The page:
via Mattel

As the world slowly becomes more inclusive about gender expression, so is the toy aisle.

Last year, Mattel, the creators of the ultimate gendered toy, Barbie, did away with "boys" and "girls" toy divisions in favor of non-gendered sections such as "dolls" or "cars."

Target has also been moving away from gendered toy aisles. Last year, it announced it would phase out gender-based signage from a number of departments, including toys.

While it may appear as though manufacturers and big-box retailers taking a progressive stance, their choices are in total alignment with the market. Millennial parents have a growing interest in purchasing toys and clothing for their children that are gender-neutral.

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The word "inclusion" gets thrown around a lot these days, but it's not always clear what that looks like. People with disabilities and different abilities are everywhere—what does it mean for everyone to be "included"?

A video shared by the mom of a severely intellectually disabled teen offers a perfect example of what it can look like—and people are loving it.

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When I was pregnant with my third child, I developed a condition called SPD (symphisis pubis dysfunction) that made standing or walking for too long excruciatingly painful. I was only four months pregnant and looked perfectly healthy, but I had to use the motorized carts at the grocery store to do my shopping. When I'd stop the cart and walk to a shelf to pick out an item, I often wondered if people questioned why I was using the cart. I wasn't elderly, and I wasn't injured. I barely looked pregnant and could clearly could stand and walk. Did they wonder if I was just lazy and selfishly taking the cart from someone who really needed it?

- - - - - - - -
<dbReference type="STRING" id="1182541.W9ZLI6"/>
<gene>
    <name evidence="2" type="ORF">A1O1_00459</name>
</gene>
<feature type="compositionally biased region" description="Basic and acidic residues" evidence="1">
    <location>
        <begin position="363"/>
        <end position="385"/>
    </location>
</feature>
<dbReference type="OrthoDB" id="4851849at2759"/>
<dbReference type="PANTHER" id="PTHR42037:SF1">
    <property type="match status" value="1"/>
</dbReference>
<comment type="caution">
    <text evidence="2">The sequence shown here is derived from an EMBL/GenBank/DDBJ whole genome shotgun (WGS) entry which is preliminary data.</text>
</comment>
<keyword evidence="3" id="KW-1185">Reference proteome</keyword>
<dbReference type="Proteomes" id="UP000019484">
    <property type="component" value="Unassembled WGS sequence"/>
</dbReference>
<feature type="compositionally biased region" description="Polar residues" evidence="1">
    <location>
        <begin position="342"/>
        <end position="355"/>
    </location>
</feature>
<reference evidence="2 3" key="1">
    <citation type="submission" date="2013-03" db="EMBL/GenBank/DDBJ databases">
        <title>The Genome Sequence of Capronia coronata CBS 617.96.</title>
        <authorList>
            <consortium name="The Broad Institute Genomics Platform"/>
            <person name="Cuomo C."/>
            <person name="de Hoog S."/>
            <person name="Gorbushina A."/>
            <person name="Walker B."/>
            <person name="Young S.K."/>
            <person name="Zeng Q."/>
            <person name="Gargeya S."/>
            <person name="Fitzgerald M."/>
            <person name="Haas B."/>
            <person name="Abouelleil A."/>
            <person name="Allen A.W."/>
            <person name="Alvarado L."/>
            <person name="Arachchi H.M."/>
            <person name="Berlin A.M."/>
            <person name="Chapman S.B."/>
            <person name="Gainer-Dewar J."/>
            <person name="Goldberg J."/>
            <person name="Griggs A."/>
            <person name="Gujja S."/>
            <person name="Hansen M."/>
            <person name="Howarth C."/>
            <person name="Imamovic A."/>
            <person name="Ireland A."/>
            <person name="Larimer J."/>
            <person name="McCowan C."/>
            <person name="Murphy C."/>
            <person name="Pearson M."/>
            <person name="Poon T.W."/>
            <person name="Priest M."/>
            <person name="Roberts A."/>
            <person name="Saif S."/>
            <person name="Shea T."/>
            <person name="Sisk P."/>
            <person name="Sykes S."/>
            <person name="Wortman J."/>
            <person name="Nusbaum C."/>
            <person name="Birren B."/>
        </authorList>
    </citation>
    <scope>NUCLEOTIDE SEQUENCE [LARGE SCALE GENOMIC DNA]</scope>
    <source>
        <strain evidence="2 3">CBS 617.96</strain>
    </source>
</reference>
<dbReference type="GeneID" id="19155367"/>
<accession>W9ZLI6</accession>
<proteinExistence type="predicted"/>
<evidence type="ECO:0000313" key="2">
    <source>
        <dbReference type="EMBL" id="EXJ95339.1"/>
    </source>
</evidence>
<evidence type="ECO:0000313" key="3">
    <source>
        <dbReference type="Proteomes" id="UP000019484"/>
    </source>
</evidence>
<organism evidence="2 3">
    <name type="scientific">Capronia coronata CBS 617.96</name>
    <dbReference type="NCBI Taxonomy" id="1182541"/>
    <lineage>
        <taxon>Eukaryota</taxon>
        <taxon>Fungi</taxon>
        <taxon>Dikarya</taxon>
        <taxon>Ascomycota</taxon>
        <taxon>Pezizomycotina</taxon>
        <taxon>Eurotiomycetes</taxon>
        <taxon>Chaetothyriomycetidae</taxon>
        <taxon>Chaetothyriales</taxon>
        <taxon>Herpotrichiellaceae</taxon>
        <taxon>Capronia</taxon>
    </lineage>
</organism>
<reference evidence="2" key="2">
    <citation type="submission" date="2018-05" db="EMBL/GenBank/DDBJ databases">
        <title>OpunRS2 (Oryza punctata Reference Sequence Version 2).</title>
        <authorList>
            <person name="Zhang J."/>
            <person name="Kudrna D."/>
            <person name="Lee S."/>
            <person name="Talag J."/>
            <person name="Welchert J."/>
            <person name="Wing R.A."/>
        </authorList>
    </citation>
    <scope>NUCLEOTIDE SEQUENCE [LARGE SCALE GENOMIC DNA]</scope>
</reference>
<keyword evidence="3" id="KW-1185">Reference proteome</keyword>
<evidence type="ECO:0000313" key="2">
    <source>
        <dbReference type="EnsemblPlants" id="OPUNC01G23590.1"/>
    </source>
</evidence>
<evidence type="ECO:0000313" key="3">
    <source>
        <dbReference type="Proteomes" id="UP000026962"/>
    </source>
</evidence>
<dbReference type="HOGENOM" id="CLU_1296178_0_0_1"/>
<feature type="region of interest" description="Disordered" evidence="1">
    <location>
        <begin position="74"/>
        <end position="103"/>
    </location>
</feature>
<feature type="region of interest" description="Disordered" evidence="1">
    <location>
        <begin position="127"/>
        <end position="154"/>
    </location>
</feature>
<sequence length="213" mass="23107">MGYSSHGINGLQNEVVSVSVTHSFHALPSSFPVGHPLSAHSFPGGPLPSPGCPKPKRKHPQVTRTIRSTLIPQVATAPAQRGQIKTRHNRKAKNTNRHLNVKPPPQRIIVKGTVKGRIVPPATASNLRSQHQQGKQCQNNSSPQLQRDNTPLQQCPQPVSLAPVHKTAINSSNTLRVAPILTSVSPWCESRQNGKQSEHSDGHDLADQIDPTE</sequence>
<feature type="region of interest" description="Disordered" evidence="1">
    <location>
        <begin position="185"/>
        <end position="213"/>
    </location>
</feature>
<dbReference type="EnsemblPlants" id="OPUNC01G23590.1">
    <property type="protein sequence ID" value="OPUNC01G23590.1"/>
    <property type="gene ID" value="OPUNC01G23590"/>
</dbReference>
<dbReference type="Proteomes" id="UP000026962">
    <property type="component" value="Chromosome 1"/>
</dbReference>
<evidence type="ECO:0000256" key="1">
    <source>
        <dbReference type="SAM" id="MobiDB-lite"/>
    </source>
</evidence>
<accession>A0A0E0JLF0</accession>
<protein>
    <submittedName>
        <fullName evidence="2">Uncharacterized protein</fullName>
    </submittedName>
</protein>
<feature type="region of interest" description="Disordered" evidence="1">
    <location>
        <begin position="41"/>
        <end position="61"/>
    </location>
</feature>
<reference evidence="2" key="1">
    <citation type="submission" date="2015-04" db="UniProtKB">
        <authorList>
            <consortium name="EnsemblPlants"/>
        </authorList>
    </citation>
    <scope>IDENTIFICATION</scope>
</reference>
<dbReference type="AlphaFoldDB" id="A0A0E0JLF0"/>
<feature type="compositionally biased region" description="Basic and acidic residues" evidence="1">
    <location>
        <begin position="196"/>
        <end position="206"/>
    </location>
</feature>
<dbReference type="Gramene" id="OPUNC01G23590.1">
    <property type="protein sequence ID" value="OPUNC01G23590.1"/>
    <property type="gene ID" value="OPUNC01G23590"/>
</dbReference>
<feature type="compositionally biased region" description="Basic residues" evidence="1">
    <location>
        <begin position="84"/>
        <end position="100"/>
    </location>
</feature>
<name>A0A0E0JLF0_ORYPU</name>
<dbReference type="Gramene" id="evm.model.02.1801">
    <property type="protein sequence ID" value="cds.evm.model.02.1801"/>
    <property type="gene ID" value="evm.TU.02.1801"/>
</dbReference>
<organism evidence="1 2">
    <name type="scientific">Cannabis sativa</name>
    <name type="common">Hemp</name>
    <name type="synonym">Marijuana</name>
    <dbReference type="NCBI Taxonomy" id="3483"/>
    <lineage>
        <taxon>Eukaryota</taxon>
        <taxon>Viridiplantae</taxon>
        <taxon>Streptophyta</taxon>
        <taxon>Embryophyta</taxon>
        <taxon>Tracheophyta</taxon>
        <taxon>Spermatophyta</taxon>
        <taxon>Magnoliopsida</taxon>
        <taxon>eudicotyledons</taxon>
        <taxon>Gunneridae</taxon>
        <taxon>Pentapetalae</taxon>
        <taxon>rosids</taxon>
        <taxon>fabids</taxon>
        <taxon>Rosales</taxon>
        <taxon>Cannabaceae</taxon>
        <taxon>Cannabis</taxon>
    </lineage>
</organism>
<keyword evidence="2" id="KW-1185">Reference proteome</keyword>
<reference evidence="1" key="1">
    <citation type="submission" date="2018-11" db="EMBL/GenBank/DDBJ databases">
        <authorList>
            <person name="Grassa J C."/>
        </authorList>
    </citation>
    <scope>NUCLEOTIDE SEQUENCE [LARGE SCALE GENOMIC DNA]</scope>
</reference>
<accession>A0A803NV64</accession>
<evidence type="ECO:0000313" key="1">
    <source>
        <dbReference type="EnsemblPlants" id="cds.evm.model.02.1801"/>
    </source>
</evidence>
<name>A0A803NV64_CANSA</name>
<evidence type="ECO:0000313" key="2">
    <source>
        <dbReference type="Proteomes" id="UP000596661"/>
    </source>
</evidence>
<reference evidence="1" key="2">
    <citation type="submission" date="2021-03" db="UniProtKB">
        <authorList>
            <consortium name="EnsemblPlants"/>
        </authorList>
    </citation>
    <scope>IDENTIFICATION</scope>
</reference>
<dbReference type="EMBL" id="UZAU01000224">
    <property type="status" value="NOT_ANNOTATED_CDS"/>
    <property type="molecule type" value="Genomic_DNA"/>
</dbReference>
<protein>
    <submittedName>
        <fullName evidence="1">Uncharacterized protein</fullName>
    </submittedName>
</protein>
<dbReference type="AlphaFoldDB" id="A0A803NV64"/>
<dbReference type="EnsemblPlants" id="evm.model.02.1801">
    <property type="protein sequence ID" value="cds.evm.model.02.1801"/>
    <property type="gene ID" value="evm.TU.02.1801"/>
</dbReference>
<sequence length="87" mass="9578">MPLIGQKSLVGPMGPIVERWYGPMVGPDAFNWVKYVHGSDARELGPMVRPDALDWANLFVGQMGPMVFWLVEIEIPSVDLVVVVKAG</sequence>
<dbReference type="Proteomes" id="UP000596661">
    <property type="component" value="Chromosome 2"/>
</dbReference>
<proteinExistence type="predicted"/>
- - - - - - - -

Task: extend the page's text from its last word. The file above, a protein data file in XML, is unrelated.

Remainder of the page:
That was my first taste of what daily life can be like for the millions of people living with invisible disabilities.

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When two black men were arrested in a Philadelphia Starbucks in April 2018, Americans were rightfully outraged.

As the mega-corporation worked to find ways to address the incident — ultimately deciding to hold a national anti-bias training for employees — coffee lovers of color began sharing their go-to caffeine shops and roasters around the nation. One such company was Red Bay Coffee.

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